Environment Minister Richard Bruton is taking aim at fast fashion, plastic and cigarette butts as part of the Government's waste strategy.
He has announced key areas on which the strategy will focus.
Over 200kg of waste packaging, 59kg of which is plastic, is generated per person every year in Ireland.
This is above average among our EU neighbours.
More than half of so-called fast fashion is disposed of in less than a year - while food waste alone costs homeowners €700 a year.
The strategy will have measures to tackle fast fashion, better labelling for recyclable goods as well as targets to ensure correct bins are used, providing clearer information on what goes into each bin.
There will also be measures to halve food waste and to end the use of non-recyclable plastic.
It could also see the introduction mandatory brown bin collections, ban bulky waste from landfill and place costs of cigarette butt clean-up on the tobacco industry.
The department says it is working with other EU member states to design the structure of an EU-wide plastic packaging tax, to encourage further prevention of plastic packaging.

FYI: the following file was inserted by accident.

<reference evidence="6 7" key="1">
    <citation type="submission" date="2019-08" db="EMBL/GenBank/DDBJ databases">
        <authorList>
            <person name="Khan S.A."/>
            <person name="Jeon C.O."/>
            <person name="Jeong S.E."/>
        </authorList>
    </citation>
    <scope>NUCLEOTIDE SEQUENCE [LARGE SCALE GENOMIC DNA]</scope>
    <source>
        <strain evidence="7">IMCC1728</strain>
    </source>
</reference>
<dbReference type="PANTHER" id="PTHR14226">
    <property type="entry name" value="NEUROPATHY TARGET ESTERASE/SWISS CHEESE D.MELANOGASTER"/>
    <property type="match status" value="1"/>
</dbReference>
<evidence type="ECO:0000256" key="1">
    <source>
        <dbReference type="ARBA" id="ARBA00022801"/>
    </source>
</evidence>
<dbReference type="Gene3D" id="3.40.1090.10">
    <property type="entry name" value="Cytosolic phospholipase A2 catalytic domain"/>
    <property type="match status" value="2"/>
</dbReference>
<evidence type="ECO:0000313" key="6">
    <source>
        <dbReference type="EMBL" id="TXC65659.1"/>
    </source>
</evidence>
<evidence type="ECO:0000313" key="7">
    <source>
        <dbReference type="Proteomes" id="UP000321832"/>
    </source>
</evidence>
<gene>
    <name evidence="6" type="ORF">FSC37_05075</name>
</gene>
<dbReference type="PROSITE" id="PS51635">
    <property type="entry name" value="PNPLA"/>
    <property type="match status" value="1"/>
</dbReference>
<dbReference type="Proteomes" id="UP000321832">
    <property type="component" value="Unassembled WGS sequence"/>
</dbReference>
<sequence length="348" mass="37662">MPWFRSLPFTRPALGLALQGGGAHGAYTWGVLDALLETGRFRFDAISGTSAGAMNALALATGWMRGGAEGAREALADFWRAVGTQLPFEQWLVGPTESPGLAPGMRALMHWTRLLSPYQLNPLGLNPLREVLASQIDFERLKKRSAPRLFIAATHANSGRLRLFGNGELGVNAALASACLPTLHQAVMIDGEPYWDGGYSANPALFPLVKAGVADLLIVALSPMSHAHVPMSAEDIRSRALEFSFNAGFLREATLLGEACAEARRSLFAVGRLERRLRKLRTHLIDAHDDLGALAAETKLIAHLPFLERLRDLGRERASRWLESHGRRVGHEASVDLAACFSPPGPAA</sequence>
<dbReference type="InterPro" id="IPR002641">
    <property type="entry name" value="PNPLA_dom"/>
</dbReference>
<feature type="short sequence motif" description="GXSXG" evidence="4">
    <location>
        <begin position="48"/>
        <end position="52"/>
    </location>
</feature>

Minister Bruton said: "A major focus will be on poor practices in business where 70% of material dumped could be recycled but these sorts of measures will also play their part in the household sector where ambitious new targets are being set."
"I am determined to address how we manage our waste as part of the Climate Action Plan.
"We must radically change our wasteful use of precious resources which damages our climate and our environment and compromises our future.
"Key targets are plastic waste, food waste, single use habits (from fast fashion to plastic straws), poor waste separation and illegal dumping.
"We need to act now and we have identified 75 measures which can be quickly implemented."
"We may also introduce mandatory brown bin collections, ban bulky waste from landfill, place costs of cigarette butt clean up on the tobacco industry and expand the items allowed in the green bin.
"Sectoral initiatives will be promoted, particularly in the food sector.
"We will ban single-use plastic plates, cutlery, straws, balloon sticks, cotton bud sticks, polystyrene cups and food containers and introduce fees on non-recyclable plastics, like on food packaging in supermarkets. A major study of crime in the waste sector will also be undertaken"
He also announced the establishment of an advisory group, who will assist in the production of the new policy.
The group will be chaired by the Department of the Environment and be made up of representatives from environmental NGOs, the industry and the regulatory sector.
It will meet for the first time in January.